My 2018 in Film

the year i lost moviepass, gained amc a-list, wished aunt lucy a happy birthday, and finally tracked everything i watched!

Eric Langberg
Dec 31, 2018 · 10 min read

For a few years now, one of my New Year’s Resolutions has been to track every film I watch with the help of Letterboxd. I usually start the year off strong, but by March or April, I tend to forget about it until it’s too late and I’m hopelessly behind. But, this year, I did it! Every time I watched a movie, whether theatrically, on Netflix, on regular TV, etc, I logged it, gave it an off-the-cuff rating, and clicked whether or not I “liked” it. Thanks to a Black Friday sale on Letterboxd Pro accounts, I now have stats for what my year looked like in film. (Hi, Patrick Stewart! Guess we spent a lot of time together this year!)

I tend to hate making Best-of Lists. I didn’t see everything released this year, so how can I know what the best movie was? Plus, so many movies have completely different aims… it feels weird to rank something like Thunder Road or Wildlife against Avengers: Infinity War or Overlord. So, instead, as my year-end wrap-up, I’m going to do a couple smaller, more fun, lists that tell the story of my 2018 in film. (And yes, I did rank my favorite movies of the year, at the end).


Most Enjoyably-Strange Accent/Vocal Choices of 2018

Portman on the set of Vox Lux
  1. Natalie Portman — Vox Lux — Even though Natalie Portman plays an older version of Raffey Cassidy’s character Celeste, who sounds like she’s mimicking Portman’s Jackie accent, Portman decides on a completely different voice for her part of the movie, a voice that leaves her sounding like an extra in a pizza shop from a Sopranos scene set in New Jersey. Since I saw this movie, not a day has gone by where I haven’t savored her delivery of “Just get’a the pasta!” Her accent is gonzo, out of left field, completely inexplicable, and it totally works.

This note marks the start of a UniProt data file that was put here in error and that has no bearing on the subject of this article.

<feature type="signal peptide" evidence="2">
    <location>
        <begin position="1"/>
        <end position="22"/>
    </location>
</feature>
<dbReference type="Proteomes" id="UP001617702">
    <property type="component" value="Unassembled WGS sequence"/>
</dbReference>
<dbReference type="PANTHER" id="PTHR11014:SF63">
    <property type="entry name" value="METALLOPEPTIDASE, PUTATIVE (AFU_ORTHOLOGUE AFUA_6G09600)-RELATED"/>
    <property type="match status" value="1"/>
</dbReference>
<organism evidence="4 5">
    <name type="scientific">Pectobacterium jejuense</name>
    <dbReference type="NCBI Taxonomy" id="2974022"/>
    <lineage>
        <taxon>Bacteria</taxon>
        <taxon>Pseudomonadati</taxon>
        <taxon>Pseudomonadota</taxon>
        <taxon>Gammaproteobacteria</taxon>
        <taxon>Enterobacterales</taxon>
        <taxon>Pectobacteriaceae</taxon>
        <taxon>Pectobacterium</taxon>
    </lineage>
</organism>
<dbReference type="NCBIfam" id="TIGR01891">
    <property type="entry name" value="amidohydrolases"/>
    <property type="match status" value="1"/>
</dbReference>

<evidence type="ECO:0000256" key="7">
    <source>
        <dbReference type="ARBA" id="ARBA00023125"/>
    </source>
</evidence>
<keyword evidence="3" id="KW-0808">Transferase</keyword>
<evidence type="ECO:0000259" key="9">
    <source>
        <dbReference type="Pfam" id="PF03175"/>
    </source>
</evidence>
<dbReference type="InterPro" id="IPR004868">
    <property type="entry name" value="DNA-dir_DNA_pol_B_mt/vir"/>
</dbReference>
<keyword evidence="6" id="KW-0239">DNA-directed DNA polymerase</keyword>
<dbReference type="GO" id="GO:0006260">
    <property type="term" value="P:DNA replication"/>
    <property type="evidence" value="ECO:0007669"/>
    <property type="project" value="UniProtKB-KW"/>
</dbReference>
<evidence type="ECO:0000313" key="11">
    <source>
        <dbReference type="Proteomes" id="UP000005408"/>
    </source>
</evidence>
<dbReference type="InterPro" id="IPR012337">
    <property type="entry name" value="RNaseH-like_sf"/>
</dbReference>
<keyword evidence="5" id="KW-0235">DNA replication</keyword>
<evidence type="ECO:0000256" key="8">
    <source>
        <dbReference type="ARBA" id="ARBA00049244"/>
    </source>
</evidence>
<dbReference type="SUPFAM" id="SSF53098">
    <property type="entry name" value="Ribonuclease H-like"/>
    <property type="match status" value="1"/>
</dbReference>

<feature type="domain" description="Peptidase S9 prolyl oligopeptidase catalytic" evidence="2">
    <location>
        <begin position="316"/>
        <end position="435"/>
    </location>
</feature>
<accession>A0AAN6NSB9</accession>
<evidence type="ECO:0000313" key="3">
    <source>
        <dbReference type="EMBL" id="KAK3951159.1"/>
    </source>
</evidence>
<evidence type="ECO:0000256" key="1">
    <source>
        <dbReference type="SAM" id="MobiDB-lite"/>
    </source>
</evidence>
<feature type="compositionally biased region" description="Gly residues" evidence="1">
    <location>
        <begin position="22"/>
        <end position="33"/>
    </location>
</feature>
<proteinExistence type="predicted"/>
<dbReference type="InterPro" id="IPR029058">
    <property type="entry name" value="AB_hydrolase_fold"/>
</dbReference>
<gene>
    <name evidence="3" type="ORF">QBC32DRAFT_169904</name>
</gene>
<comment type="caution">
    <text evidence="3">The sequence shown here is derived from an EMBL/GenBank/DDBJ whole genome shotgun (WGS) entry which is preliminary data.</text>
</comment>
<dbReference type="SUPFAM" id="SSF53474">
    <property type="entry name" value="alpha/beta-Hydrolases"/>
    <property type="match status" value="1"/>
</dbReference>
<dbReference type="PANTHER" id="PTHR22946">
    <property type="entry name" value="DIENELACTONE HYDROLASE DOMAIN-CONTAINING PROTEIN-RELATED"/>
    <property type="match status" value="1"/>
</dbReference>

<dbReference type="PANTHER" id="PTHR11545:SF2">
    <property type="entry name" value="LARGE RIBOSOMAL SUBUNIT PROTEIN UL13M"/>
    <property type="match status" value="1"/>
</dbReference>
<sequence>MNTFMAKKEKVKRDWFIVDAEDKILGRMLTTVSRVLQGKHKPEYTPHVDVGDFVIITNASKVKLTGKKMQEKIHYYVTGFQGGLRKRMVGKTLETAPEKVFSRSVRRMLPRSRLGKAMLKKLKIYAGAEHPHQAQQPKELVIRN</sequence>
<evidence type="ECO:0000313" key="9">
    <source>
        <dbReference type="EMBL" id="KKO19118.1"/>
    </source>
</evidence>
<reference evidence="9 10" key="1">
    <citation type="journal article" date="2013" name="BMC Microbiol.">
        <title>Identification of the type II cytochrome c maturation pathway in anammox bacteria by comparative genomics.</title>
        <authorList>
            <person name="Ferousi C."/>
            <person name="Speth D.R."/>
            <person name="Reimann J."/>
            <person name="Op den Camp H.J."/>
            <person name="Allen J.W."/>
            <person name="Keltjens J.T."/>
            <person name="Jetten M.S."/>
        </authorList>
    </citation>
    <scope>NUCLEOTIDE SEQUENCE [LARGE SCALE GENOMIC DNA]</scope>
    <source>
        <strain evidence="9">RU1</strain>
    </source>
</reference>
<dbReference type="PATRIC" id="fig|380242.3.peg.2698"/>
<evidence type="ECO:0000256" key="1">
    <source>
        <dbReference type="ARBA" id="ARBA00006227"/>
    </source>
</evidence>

2. Michelle Williams — I Feel Pretty — This movie was critically savaged, but honestly, it’s fine. A major saving grace is Michelle Williams’ fashionista character’s totally bizarre Valley-Girl airhead voice, several octaves above where the actress normally talks. She is a joy to listen to, drawing a reliable laugh every time she opens her mouth, and the movie is worth seeing just for her.
  3. Lin-Manuel Miranda — Mary Poppins Returns
  4. Jennifer Lawrence — Red Sparrow
  5. Tom Hardy — Venom

Best Movie Where Henry Golding and His Fiancée Have A Crucial Conversation Involving His Mother’s Heirloom Ring Aboard An Airplane

Henry Golding in Crazy Rich Asians

Crazy Rich Asians / A Simple Favor (tie)

Henry Golding was one of the year’s breakout stars, and he had two movies playing in theaters at the same time where he and his fiancée have an important conversation on an airplane that centers around a ring he inherited from his mother. They’re both excellent movies in different ways; Crazy Rich Asians was as good as I’d hoped, easily carrying the weight of all the cultural expectations associated with being the first American movie since The Joy Luck Club to feature a majority-Asian cast, whereas A Simple Favor was something I knew nothing about but blew me away with its stylish twists and turns in tone and plot. Golding is great in both; he’s charismatic, sexy, and funny, and it’s easy to see why he was a successful TV presenter before making the jump to Hollywood. I’m excited to see what he does next.